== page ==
In both “Araby” and “The Dead,” the protagonists experience a singe moment in which a significant matter of their lives is suddenly illuminated, bringing understanding from a new and deeper perspective. In both stories, such epiphany had not been understood until this final point. James Joyce uses plot chronologically to build up the anticipated epiphanies.
They are founded on the rising climax of both the protagonist’s interior processing and external obstacles. Both Modern and Post-Modern literature uses the technique of switching from external factors to inner states of consciousness to build up characters and their plot. The achievement of foreseeing the end of both “Araby” and “The Dead,” is also due to the close third person point of view Joyce uses. Without this approach, there would be no clear comprehension of the inner thoughts and concerns that drives the character development and the chronological plot. These processes combined reach a pinnacle in the illumination of human experience, epitomizing the full potential of the epiphany at the end of the stories. In “Araby,” the narrator has an infatuation with his friend Mangan’s sister, but cannot make up the courage to speak to her.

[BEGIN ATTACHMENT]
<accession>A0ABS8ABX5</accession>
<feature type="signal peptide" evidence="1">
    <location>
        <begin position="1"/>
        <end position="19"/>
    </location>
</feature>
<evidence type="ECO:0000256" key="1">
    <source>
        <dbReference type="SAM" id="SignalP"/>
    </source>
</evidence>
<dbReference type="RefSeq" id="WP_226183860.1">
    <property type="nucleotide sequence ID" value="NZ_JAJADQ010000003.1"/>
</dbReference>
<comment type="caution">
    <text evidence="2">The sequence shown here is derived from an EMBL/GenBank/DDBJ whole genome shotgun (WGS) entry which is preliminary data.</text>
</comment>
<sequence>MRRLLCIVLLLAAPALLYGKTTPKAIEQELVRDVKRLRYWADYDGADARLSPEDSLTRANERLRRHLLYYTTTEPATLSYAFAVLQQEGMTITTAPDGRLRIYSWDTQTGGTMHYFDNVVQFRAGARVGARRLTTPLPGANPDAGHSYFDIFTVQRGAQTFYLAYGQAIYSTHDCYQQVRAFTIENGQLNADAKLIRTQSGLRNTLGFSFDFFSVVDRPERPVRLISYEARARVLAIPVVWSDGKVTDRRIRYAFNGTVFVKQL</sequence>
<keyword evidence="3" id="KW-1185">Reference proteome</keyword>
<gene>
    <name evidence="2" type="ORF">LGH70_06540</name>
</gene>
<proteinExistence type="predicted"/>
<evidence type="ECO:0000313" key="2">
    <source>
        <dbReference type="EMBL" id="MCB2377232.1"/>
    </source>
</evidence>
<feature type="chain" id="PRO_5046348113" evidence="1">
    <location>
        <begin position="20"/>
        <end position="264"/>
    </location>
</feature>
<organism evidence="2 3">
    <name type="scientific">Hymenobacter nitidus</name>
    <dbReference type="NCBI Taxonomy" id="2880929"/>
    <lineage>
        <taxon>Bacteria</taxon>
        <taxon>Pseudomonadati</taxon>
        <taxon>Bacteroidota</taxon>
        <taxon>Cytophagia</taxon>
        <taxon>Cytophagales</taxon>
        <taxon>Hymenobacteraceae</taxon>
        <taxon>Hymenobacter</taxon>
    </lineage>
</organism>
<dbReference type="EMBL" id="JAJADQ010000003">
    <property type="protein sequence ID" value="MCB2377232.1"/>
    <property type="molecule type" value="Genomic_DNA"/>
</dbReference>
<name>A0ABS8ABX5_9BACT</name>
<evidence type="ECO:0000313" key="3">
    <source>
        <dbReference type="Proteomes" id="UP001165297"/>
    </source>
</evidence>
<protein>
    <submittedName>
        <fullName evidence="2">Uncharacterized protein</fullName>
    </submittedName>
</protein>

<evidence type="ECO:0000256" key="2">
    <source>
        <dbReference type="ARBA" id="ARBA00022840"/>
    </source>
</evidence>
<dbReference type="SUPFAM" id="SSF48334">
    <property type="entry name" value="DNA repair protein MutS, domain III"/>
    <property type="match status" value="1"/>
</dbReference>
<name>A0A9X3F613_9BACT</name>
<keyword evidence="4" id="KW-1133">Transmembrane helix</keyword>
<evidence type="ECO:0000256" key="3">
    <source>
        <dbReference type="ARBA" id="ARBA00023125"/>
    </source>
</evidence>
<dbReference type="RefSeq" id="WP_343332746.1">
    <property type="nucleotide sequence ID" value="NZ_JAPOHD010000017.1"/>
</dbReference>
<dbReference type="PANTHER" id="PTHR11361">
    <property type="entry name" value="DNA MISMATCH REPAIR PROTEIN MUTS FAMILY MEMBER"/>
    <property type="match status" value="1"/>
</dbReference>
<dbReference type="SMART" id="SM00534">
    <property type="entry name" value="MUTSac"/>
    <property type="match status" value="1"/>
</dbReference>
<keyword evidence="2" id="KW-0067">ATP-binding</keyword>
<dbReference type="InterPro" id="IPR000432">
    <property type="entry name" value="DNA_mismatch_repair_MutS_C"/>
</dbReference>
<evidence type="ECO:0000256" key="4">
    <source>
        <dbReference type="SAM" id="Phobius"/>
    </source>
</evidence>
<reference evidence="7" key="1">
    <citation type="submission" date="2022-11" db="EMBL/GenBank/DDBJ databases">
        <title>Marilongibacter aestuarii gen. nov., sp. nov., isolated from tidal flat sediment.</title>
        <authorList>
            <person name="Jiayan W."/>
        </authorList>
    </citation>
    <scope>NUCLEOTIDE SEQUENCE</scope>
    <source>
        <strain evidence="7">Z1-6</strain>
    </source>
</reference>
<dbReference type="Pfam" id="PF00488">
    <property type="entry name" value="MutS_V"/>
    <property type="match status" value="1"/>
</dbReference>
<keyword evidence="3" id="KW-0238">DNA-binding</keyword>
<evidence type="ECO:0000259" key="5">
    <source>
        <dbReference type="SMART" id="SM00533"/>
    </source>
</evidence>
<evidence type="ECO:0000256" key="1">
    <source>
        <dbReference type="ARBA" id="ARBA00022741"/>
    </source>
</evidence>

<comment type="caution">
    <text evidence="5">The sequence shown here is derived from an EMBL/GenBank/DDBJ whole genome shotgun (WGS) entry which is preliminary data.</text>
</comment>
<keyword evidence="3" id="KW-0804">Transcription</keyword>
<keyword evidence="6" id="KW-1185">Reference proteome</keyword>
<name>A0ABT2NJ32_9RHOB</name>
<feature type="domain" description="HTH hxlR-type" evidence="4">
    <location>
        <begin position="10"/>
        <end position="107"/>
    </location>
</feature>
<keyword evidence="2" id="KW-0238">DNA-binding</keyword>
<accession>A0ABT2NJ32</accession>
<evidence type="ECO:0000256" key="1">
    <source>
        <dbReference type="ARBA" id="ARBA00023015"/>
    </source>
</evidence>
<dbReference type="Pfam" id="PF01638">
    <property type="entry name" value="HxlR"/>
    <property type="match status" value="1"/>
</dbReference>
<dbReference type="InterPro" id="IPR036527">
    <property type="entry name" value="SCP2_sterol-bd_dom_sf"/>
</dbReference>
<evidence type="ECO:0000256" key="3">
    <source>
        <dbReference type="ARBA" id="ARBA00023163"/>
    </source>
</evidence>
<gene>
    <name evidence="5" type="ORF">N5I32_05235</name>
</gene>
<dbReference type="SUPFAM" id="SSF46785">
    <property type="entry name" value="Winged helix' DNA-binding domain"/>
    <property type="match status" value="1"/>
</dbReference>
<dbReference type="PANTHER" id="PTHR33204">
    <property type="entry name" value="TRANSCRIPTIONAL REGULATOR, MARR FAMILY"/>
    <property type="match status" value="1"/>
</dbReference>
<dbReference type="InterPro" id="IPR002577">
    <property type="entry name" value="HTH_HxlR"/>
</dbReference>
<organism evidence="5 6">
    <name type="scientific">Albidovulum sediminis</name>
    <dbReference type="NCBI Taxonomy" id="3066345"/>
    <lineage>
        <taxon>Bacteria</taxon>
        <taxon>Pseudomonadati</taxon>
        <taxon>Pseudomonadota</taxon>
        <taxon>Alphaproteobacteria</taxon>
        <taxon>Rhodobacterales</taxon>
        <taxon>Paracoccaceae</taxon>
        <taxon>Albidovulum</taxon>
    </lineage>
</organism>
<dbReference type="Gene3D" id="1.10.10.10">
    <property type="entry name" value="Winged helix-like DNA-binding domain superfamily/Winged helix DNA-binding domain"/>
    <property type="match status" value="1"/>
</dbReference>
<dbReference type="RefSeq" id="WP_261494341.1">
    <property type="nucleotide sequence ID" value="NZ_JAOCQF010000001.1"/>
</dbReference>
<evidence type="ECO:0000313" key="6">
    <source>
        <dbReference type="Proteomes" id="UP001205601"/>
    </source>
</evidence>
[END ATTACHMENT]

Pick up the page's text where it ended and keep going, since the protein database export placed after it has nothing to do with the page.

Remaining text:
Although the thought of her is out of reach in his mind, he eventually finds himself facing her and confessing that he will get her a present from the Dublin Bazaar. As he anxiously awaits the opportunity at winning her love, he comes across several obstacles that lead him at the end of the festival with no courage to buy what is left. The emptiness of the final scene makes him timid, and discouraged; He sees his arrival at the bazaar as it is closing down as the end of any relationship he would have with Mangan’s sister.
As the external obstacles are faced, they affect the narrator internally, and his hope is suddenly shattered. As buying something is the last obstacle to overcome, a wave of uncertainty comes over him and…